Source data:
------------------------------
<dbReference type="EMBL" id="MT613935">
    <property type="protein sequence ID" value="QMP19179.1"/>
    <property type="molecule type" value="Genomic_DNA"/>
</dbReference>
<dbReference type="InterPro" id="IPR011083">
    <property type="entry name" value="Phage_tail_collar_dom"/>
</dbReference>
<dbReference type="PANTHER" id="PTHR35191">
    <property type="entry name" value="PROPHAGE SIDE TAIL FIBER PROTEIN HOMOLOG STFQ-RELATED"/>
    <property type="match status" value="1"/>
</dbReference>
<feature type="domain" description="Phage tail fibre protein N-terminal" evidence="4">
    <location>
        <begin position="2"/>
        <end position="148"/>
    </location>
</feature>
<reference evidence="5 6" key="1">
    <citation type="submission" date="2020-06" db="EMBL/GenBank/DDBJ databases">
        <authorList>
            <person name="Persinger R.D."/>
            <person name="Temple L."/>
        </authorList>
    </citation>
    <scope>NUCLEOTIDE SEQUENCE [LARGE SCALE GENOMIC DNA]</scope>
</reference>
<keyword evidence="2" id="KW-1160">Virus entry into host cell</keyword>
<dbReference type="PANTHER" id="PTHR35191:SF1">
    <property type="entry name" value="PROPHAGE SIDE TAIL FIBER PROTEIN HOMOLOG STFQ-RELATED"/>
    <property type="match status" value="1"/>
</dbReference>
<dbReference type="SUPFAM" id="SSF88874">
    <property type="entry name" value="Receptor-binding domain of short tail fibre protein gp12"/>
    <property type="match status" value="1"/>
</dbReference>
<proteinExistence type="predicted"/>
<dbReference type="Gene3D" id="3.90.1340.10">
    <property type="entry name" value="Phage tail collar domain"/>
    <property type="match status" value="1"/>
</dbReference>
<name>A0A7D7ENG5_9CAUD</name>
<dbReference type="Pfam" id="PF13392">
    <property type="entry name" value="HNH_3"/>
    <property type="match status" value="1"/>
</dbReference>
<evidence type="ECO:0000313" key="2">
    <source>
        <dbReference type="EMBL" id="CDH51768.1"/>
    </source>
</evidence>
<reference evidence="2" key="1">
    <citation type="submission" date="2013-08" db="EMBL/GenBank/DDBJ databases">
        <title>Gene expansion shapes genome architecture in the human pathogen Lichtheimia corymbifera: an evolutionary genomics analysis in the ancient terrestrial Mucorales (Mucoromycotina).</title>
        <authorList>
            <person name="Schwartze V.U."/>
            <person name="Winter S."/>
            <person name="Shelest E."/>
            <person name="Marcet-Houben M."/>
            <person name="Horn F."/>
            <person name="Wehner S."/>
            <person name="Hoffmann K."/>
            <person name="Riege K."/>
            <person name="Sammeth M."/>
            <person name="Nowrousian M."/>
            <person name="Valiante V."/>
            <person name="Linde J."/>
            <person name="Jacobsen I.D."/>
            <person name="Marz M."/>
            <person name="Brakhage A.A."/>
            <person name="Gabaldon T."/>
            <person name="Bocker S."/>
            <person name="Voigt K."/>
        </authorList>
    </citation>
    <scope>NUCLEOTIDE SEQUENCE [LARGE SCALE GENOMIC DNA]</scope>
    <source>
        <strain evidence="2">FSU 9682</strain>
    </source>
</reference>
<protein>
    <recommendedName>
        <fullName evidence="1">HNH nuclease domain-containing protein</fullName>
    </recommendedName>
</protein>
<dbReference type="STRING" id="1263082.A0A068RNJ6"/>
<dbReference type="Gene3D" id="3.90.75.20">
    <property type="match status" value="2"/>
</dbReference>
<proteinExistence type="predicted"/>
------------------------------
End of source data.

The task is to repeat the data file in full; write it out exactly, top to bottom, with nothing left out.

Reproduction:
<dbReference type="EMBL" id="MT613935">
    <property type="protein sequence ID" value="QMP19179.1"/>
    <property type="molecule type" value="Genomic_DNA"/>
</dbReference>
<dbReference type="InterPro" id="IPR011083">
    <property type="entry name" value="Phage_tail_collar_dom"/>
</dbReference>
<dbReference type="PANTHER" id="PTHR35191">
    <property type="entry name" value="PROPHAGE SIDE TAIL FIBER PROTEIN HOMOLOG STFQ-RELATED"/>
    <property type="match status" value="1"/>
</dbReference>
<feature type="domain" description="Phage tail fibre protein N-terminal" evidence="4">
    <location>
        <begin position="2"/>
        <end position="148"/>
    </location>
</feature>
<reference evidence="5 6" key="1">
    <citation type="submission" date="2020-06" db="EMBL/GenBank/DDBJ databases">
        <authorList>
            <person name="Persinger R.D."/>
            <person name="Temple L."/>
        </authorList>
    </citation>
    <scope>NUCLEOTIDE SEQUENCE [LARGE SCALE GENOMIC DNA]</scope>
</reference>
<keyword evidence="2" id="KW-1160">Virus entry into host cell</keyword>
<dbReference type="PANTHER" id="PTHR35191:SF1">
    <property type="entry name" value="PROPHAGE SIDE TAIL FIBER PROTEIN HOMOLOG STFQ-RELATED"/>
    <property type="match status" value="1"/>
</dbReference>
<dbReference type="SUPFAM" id="SSF88874">
    <property type="entry name" value="Receptor-binding domain of short tail fibre protein gp12"/>
    <property type="match status" value="1"/>
</dbReference>
<proteinExistence type="predicted"/>
<dbReference type="Gene3D" id="3.90.1340.10">
    <property type="entry name" value="Phage tail collar domain"/>
    <property type="match status" value="1"/>
</dbReference>
<name>A0A7D7ENG5_9CAUD</name>
<dbReference type="Pfam" id="PF13392">
    <property type="entry name" value="HNH_3"/>
    <property type="match status" value="1"/>
</dbReference>
<evidence type="ECO:0000313" key="2">
    <source>
        <dbReference type="EMBL" id="CDH51768.1"/>
    </source>
</evidence>
<reference evidence="2" key="1">
    <citation type="submission" date="2013-08" db="EMBL/GenBank/DDBJ databases">
        <title>Gene expansion shapes genome architecture in the human pathogen Lichtheimia corymbifera: an evolutionary genomics analysis in the ancient terrestrial Mucorales (Mucoromycotina).</title>
        <authorList>
            <person name="Schwartze V.U."/>
            <person name="Winter S."/>
            <person name="Shelest E."/>
            <person name="Marcet-Houben M."/>
            <person name="Horn F."/>
            <person name="Wehner S."/>
            <person name="Hoffmann K."/>
            <person name="Riege K."/>
            <person name="Sammeth M."/>
            <person name="Nowrousian M."/>
            <person name="Valiante V."/>
            <person name="Linde J."/>
            <person name="Jacobsen I.D."/>
            <person name="Marz M."/>
            <person name="Brakhage A.A."/>
            <person name="Gabaldon T."/>
            <person name="Bocker S."/>
            <person name="Voigt K."/>
        </authorList>
    </citation>
    <scope>NUCLEOTIDE SEQUENCE [LARGE SCALE GENOMIC DNA]</scope>
    <source>
        <strain evidence="2">FSU 9682</strain>
    </source>
</reference>
<protein>
    <recommendedName>
        <fullName evidence="1">HNH nuclease domain-containing protein</fullName>
    </recommendedName>
</protein>
<dbReference type="STRING" id="1263082.A0A068RNJ6"/>
<dbReference type="Gene3D" id="3.90.75.20">
    <property type="match status" value="2"/>
</dbReference>
<proteinExistence type="predicted"/>